"Here's the deal, " Spicer said. "You verify the account, and we'll do your appeals for free."


"That's not a bad deal;' Argrow said.


"We didn't think so. Agreed?"


"Agreed."


For an awkward second they just looked at one another, proud of their mutual agreement but not sure who moved next. Finally, Argrow said, "I'll need to know something about the account."


"Such as?" Beech asked.


"Such as a name or a number."


"The account name is Boomer Realty, Ltd. The account number is 144-DXN-9593."


Argrow scribbled some notes on a sheet of scrap paper.


"Just curious;" Spicer said as they watched him closely. "How do you plan to communicate with your contacts outside?"


"Phone," Argrow said without looking up.


"Not these phones," Beech said.


"These phones are not secure,"Yarber said.


"You can't use these phones," Spicer said with an edge.


Argrow smiled and acknowledged their concerns, then he glanced over his shoulder and removed from his pants pocket an instrument of some sort, not much larger than a pocketknife. He held it between his thumb and index finger, and said, "This is a phone, gentlemen."


They stared in disbelief, then watched as he quickly unfolded it from the top and the bottom and from one side so that when properly opened it,still looked much too small for any meaningful conversation. "It's digital," he said. "Very secure."


"Who gets the monthly bill?" asked Beech.


"I have a brother in Boca Raton. The phone and the service were gifts from him." He snapped it back smartly, and it vanished before their eyes. Then he pointed to the small conference room behind them, to their chamber. "What's in there?" he asked.


"Just a conference room," Spicer said.


"It has no windows, right?"


"None, except for that small one in the door."


"All right. What if I go in there, get on the phone, and go to work.You three stay here and watch out for me. If anyone enters the library, come knock on the door."


The Brethren readily agreed, though they did not believe Argrow could pull it off.


The call went to the white van, parked a mile and a half from Trumble, on a gravel road sometimes maintained by the county. The road was next to a hay field, farmed by a man they'd yet to meet. The property line for the acreage owned by the federal government was a quarter of a mile away, but from where the van was sitting there was no sign of a prison.


Only two technicians were in the van, one fully asleep in the front seat, the other half asleep in the back with a headset on. When Argrow pressed the Send button on his fancy little gadget, a receiver in the van was activated, and both men came to life.


"Hello," he said. "This is Argrow"


"Yes, Argrow, Chevy One here, go ahead;" said the technician in the back.


"I'm near the three stooges, going through the motions, supposedly making calls to friends on the outside to verify the existence of their account offshore. So far things are progressing even faster than I'd hoped."


"Sounds like it."


"Roger. I'll check in later." He pushed the End button, but kept the phone at his head and appeared to be deep in conversation. He sat on the edge of the table, then he walked around some, glancing occasionally at the Brethren and beyond.


Spicer couldn't help but sneak a look through the window of the door. "He's making calls;" he said excitedly.


"What do you expect him to be doing?" asked Yarber, who was actually reading recent court decisions.


"Relax, Joe Roy," Beech said. "The money disappeared with Trevor."


Twenty minutes passed, and things became dull as usual. While Argrow worked the phones,- the judges killed time, waiting at first, then returning to more pressing business. It had been six days since Buster had left with their letter. No word from Buster meant he'd walked away clean, dropped off the note to Mr. Konyers, and was now somewhere far away. Give it three days to travel to Chevy Chase, and the way they had it figured Mr. Aaron Lake should now be scrambling with a plan to deal with them.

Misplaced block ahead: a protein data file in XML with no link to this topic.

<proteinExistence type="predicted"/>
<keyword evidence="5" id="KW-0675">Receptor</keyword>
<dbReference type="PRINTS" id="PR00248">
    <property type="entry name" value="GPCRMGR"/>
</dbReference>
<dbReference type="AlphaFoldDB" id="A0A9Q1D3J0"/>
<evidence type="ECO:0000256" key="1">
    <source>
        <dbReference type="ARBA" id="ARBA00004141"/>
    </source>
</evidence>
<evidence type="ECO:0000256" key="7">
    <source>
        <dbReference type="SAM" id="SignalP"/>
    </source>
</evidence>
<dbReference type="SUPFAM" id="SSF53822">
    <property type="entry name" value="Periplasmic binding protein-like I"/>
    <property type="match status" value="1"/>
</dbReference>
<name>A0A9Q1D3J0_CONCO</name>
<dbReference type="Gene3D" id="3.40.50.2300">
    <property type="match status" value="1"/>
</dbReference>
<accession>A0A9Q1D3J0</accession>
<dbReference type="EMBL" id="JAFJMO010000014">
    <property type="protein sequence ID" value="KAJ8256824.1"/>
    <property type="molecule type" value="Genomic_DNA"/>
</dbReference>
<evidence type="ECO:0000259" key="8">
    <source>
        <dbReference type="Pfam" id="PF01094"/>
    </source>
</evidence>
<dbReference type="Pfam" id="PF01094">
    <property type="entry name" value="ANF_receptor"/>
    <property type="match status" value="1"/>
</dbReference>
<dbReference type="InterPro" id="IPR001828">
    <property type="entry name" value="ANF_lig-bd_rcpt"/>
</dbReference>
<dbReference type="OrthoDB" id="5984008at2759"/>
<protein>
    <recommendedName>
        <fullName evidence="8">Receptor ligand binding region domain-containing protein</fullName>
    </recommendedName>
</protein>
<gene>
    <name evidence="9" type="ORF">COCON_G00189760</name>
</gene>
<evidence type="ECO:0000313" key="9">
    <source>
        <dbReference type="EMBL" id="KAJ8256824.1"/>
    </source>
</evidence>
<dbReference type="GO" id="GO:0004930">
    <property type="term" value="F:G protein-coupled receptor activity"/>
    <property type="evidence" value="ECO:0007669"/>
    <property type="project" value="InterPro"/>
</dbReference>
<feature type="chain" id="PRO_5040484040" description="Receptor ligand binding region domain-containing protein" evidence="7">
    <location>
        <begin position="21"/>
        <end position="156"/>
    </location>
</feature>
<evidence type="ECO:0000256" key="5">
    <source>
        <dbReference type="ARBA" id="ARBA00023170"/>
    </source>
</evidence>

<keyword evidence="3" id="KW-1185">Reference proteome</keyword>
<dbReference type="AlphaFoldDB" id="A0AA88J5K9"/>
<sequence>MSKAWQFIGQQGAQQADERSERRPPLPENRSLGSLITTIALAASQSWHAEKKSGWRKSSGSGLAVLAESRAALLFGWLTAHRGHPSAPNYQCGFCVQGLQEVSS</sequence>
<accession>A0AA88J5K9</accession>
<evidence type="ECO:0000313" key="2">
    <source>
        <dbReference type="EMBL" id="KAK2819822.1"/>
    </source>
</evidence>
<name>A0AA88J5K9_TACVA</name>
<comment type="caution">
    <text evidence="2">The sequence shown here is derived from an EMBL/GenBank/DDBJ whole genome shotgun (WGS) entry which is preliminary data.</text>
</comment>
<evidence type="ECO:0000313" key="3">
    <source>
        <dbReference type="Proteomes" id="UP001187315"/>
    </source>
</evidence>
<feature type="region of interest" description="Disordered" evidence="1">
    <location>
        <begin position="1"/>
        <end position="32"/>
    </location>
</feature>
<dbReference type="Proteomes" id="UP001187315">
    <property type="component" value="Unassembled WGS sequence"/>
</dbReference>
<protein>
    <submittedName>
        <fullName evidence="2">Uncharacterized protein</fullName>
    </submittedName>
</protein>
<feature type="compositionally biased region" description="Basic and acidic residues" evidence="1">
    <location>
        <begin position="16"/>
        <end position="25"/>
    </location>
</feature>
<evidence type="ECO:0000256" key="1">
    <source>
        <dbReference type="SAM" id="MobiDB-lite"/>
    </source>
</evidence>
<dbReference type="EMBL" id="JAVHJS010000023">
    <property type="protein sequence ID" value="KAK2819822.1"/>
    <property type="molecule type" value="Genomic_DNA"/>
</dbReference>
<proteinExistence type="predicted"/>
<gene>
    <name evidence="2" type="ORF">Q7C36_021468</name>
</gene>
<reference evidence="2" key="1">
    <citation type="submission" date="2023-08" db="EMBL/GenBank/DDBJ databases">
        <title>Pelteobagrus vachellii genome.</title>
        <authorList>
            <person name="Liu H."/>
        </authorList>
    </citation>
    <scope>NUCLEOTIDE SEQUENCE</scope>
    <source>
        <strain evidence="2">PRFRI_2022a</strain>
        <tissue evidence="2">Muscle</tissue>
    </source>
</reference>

Prison had taught them patience. Only one deadline worried them. Lake had the nomination, which meant he would be vulnerable to their blackmail until November. If he won, they would have four years in which to torment him. But if he lost he would fade quickly away, like all the losers. "Where's Dukakis now?" Beech had asked.


They had no plans to wait until November. Patience was one thing, release was another. Lake was their one fleeting opportunity to walk away with enough money to coast forever.


They intended to give it a week, then write another letter to Mr. Al Konyers in Chevy Chase. They weren't sure how to smuggle it out, but they would think of something. Link, the guard up front whom Trevor had been bribing for months, was their first prospect.


Argrow's phone presented an option. "If he'll let us use it;" Spicer said, "then we can call Lake, call his campaign office, his congressional office, call every damned number we can get from directory assistance. Leave the message that Ricky in rehab really needs to see Mr. Lake. That'll scare the hell out of him."


"But Argrow will have a record of our calls, or at least his brother will,"Yarber said.


"So? We'll pay him for the calls, and so what if they know we're trying to call Aaron Lake. Right now, half the country is trying to call him. Argrow won't have a clue why we're doing it."


A brilliant idea, one they pondered for a long time. Ricky in rehab could make the calls and leave the messages. Spicer in Trumble could do the same. Poor Lake would get hounded.


Poor Lake. The man had money pouring in so fast he couldn't count it.


After an hour, Argrow emerged from the chamber and announced he was making progress, "I need to wait an hour, then make a few more calls," he said. "What about lunch?"


They were anxious to continue their discussion, and they did so over sloppy joes and coleslaw.


***